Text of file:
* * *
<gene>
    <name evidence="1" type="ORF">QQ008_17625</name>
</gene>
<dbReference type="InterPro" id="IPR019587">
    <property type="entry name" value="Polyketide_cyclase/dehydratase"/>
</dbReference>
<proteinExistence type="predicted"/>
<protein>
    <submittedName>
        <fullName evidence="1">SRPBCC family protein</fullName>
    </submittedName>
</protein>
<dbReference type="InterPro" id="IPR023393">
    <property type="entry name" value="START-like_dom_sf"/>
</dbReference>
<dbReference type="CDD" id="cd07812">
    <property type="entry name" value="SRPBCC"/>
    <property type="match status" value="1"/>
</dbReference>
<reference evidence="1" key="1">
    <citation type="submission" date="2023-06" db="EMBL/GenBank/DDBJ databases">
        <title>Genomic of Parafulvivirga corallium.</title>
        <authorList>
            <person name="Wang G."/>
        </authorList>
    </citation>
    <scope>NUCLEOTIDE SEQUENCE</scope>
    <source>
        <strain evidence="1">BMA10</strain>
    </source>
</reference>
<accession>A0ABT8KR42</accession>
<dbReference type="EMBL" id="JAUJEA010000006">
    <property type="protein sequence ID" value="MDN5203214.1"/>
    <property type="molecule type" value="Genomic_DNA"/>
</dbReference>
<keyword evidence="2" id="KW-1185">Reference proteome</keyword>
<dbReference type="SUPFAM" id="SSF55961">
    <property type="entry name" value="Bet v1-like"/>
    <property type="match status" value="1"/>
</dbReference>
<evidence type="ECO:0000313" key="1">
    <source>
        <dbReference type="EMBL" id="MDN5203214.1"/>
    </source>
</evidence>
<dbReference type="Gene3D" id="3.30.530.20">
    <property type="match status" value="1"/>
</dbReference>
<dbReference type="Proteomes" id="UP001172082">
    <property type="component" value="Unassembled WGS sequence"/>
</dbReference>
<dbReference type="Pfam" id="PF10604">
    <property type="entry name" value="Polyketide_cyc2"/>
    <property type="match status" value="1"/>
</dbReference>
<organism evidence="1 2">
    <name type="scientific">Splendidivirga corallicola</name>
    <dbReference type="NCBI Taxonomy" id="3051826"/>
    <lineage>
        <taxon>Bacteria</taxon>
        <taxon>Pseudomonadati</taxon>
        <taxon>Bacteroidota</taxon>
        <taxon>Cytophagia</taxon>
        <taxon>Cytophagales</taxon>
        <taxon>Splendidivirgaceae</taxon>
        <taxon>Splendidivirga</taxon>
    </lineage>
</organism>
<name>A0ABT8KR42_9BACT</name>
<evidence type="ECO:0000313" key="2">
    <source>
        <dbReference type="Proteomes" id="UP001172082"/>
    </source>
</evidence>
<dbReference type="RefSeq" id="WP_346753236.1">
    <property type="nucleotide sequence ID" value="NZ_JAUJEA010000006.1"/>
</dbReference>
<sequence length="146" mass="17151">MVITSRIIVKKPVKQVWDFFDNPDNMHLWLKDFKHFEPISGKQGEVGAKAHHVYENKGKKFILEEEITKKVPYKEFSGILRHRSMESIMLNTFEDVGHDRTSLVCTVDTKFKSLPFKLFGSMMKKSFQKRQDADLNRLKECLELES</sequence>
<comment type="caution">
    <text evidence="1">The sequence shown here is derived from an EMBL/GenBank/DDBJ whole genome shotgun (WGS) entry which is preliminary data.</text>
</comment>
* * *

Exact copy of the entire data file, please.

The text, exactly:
<gene>
    <name evidence="1" type="ORF">QQ008_17625</name>
</gene>
<dbReference type="InterPro" id="IPR019587">
    <property type="entry name" value="Polyketide_cyclase/dehydratase"/>
</dbReference>
<proteinExistence type="predicted"/>
<protein>
    <submittedName>
        <fullName evidence="1">SRPBCC family protein</fullName>
    </submittedName>
</protein>
<dbReference type="InterPro" id="IPR023393">
    <property type="entry name" value="START-like_dom_sf"/>
</dbReference>
<dbReference type="CDD" id="cd07812">
    <property type="entry name" value="SRPBCC"/>
    <property type="match status" value="1"/>
</dbReference>
<reference evidence="1" key="1">
    <citation type="submission" date="2023-06" db="EMBL/GenBank/DDBJ databases">
        <title>Genomic of Parafulvivirga corallium.</title>
        <authorList>
            <person name="Wang G."/>
        </authorList>
    </citation>
    <scope>NUCLEOTIDE SEQUENCE</scope>
    <source>
        <strain evidence="1">BMA10</strain>
    </source>
</reference>
<accession>A0ABT8KR42</accession>
<dbReference type="EMBL" id="JAUJEA010000006">
    <property type="protein sequence ID" value="MDN5203214.1"/>
    <property type="molecule type" value="Genomic_DNA"/>
</dbReference>
<keyword evidence="2" id="KW-1185">Reference proteome</keyword>
<dbReference type="SUPFAM" id="SSF55961">
    <property type="entry name" value="Bet v1-like"/>
    <property type="match status" value="1"/>
</dbReference>
<evidence type="ECO:0000313" key="1">
    <source>
        <dbReference type="EMBL" id="MDN5203214.1"/>
    </source>
</evidence>
<dbReference type="Gene3D" id="3.30.530.20">
    <property type="match status" value="1"/>
</dbReference>
<dbReference type="Proteomes" id="UP001172082">
    <property type="component" value="Unassembled WGS sequence"/>
</dbReference>
<dbReference type="Pfam" id="PF10604">
    <property type="entry name" value="Polyketide_cyc2"/>
    <property type="match status" value="1"/>
</dbReference>
<organism evidence="1 2">
    <name type="scientific">Splendidivirga corallicola</name>
    <dbReference type="NCBI Taxonomy" id="3051826"/>
    <lineage>
        <taxon>Bacteria</taxon>
        <taxon>Pseudomonadati</taxon>
        <taxon>Bacteroidota</taxon>
        <taxon>Cytophagia</taxon>
        <taxon>Cytophagales</taxon>
        <taxon>Splendidivirgaceae</taxon>
        <taxon>Splendidivirga</taxon>
    </lineage>
</organism>
<name>A0ABT8KR42_9BACT</name>
<evidence type="ECO:0000313" key="2">
    <source>
        <dbReference type="Proteomes" id="UP001172082"/>
    </source>
</evidence>
<dbReference type="RefSeq" id="WP_346753236.1">
    <property type="nucleotide sequence ID" value="NZ_JAUJEA010000006.1"/>
</dbReference>
<sequence length="146" mass="17151">MVITSRIIVKKPVKQVWDFFDNPDNMHLWLKDFKHFEPISGKQGEVGAKAHHVYENKGKKFILEEEITKKVPYKEFSGILRHRSMESIMLNTFEDVGHDRTSLVCTVDTKFKSLPFKLFGSMMKKSFQKRQDADLNRLKECLELES</sequence>
<comment type="caution">
    <text evidence="1">The sequence shown here is derived from an EMBL/GenBank/DDBJ whole genome shotgun (WGS) entry which is preliminary data.</text>
</comment>